No one knows that better than Jim Clark, a veteran science teacher who also coached high school basketball for part of his career. Clark isn’t surprised many of his former players stay in touch with him — he still talks to his old high school coach too. “I think if you talk to most coaches they’ll say they stay in touch with a bunch of their guys,” Clark said. “It’s kind of unfortunate that coaching is different from the classroom. Sometimes I think it should be more of the same. When you push kids outside their comfort zone and they realize that it’s made them better, kids appreciate that.
Many educators who begin to teach online believe they can make the transition easily from teaching in a traditional college classroom to an online classroom. What they don't realize, if they don't seek out resources to help them learn how to teach in a virtual environment, is that they are putting themselves and their class at a disadvantage. The reason why is due to the significant difference between classroom teaching and online teaching. It isn't because the principles of adult learning have changed, or the needs of adult students have changed, rather it is due to the change in the format of learning.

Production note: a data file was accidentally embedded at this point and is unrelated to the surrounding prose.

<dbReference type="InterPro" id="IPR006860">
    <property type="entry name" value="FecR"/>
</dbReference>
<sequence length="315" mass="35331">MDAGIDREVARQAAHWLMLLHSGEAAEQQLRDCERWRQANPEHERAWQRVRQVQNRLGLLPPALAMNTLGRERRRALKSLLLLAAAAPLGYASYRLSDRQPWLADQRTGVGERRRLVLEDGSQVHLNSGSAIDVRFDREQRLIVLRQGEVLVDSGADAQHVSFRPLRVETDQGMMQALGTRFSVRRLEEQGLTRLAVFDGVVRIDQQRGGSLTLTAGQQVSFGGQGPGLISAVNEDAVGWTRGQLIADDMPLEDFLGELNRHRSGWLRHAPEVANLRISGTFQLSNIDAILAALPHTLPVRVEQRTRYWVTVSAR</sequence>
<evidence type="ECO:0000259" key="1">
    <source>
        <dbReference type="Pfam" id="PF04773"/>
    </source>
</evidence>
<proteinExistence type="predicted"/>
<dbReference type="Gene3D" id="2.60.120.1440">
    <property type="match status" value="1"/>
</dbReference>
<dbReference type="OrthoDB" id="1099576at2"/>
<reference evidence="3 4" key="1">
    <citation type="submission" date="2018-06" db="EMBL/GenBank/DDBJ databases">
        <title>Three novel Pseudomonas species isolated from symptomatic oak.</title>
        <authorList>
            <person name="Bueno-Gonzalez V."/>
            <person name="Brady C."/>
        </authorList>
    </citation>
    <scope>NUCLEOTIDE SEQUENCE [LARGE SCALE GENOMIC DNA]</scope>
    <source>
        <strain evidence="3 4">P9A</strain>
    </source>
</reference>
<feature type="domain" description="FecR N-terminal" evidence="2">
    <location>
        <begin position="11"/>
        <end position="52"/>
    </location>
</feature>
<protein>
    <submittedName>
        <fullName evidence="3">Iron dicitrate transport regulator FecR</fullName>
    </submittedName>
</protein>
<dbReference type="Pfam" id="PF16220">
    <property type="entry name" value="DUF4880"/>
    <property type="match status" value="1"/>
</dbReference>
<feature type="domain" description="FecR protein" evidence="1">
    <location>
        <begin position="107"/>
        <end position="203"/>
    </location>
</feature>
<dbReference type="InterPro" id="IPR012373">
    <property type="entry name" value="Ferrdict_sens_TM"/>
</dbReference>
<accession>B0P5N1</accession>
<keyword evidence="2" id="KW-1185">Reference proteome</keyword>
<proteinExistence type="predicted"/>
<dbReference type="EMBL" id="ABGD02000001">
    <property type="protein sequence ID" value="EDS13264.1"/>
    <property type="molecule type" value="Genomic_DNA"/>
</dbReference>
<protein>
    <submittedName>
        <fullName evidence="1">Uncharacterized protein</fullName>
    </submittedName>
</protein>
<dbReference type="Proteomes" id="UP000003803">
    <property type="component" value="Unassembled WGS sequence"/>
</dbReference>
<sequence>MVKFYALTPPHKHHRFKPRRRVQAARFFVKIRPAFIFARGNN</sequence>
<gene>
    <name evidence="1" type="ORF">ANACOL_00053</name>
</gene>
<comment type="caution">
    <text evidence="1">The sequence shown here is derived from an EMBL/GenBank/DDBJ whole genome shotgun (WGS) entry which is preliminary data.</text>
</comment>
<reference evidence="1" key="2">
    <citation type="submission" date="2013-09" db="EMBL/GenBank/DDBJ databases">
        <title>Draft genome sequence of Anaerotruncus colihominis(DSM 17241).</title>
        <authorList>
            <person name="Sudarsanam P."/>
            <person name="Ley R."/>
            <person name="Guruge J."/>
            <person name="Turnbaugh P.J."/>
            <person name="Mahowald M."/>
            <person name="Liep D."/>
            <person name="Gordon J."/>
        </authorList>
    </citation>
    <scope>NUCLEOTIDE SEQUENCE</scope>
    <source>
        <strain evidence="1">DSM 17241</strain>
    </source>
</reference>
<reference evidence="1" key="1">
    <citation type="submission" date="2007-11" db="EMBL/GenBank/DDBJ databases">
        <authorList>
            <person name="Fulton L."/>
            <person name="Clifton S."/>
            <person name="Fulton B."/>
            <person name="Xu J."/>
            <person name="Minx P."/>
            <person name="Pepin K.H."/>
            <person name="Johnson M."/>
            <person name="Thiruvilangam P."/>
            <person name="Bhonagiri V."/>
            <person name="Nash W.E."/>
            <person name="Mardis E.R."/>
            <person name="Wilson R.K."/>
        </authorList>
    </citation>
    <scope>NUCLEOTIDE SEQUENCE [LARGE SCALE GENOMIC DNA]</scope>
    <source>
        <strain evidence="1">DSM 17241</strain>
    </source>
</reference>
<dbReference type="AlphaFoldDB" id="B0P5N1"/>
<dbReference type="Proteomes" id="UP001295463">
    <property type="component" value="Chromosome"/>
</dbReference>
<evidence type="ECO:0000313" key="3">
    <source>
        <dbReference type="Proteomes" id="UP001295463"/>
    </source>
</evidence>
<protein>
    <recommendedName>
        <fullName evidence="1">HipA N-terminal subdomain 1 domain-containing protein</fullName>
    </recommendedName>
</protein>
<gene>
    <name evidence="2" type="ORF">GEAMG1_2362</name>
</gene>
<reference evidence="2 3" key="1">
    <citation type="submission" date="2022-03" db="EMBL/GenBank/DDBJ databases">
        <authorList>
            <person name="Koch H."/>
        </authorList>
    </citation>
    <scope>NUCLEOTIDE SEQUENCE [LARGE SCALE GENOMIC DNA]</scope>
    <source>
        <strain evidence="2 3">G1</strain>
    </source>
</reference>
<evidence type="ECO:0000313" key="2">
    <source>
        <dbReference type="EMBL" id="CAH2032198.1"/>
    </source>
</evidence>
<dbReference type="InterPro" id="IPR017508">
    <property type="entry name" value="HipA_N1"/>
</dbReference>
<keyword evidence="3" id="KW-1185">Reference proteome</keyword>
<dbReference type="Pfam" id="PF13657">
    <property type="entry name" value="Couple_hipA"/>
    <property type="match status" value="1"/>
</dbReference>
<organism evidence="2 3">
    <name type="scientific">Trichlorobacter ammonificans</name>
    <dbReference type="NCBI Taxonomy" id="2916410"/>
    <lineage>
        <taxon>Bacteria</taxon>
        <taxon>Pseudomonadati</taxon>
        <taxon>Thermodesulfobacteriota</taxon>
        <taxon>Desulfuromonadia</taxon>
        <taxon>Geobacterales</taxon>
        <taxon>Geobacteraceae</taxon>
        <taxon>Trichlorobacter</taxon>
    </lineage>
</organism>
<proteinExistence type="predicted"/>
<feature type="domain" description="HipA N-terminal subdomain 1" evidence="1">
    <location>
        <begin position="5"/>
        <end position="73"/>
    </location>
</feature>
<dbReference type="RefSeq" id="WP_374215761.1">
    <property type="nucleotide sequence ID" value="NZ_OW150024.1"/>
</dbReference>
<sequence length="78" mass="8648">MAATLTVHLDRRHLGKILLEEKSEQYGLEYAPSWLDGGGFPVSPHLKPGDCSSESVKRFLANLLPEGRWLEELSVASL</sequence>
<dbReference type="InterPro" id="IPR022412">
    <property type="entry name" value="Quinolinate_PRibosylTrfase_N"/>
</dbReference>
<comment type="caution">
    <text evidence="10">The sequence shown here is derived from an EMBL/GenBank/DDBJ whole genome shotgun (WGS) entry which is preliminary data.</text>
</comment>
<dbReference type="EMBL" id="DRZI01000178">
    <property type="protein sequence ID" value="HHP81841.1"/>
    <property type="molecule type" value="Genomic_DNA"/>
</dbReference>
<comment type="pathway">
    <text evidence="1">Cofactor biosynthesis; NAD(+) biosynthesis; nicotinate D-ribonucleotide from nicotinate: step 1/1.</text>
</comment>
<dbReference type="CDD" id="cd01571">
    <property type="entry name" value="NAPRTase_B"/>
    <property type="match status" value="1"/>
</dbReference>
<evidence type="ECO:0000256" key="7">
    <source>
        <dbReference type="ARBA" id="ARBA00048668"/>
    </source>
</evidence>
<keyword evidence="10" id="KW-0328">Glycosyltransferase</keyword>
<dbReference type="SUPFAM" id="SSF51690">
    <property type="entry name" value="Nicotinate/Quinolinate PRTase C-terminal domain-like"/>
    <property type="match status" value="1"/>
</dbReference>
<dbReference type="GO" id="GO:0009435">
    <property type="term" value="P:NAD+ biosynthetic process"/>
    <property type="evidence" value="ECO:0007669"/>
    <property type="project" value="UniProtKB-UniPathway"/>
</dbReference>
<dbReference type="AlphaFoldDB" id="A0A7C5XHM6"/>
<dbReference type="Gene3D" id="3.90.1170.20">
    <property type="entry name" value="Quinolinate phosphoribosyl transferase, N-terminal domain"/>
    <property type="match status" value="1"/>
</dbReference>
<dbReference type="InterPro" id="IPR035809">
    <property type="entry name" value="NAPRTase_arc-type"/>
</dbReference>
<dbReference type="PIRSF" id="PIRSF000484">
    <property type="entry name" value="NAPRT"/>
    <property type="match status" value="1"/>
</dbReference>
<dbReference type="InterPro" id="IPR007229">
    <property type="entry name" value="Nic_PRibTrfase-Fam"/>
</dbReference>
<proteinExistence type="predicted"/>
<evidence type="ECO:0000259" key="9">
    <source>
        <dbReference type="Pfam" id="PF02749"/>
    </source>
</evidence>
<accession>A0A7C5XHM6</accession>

What it means to be literate today is significantly different to what it was in the not too distant past. Once, being able to decode text was sufficient even if barely so. Today literacy involves the ability to make meaning from a multitude of text types, formats and modalities. The skills required are more diverse and the opportunities for engagement are much expanded. This new literacy with its multiple dimensions requires teaching programmes with a broad depth and appropriate scaffolds and structures to support learners as they navigate a labyrinthine world of meaning.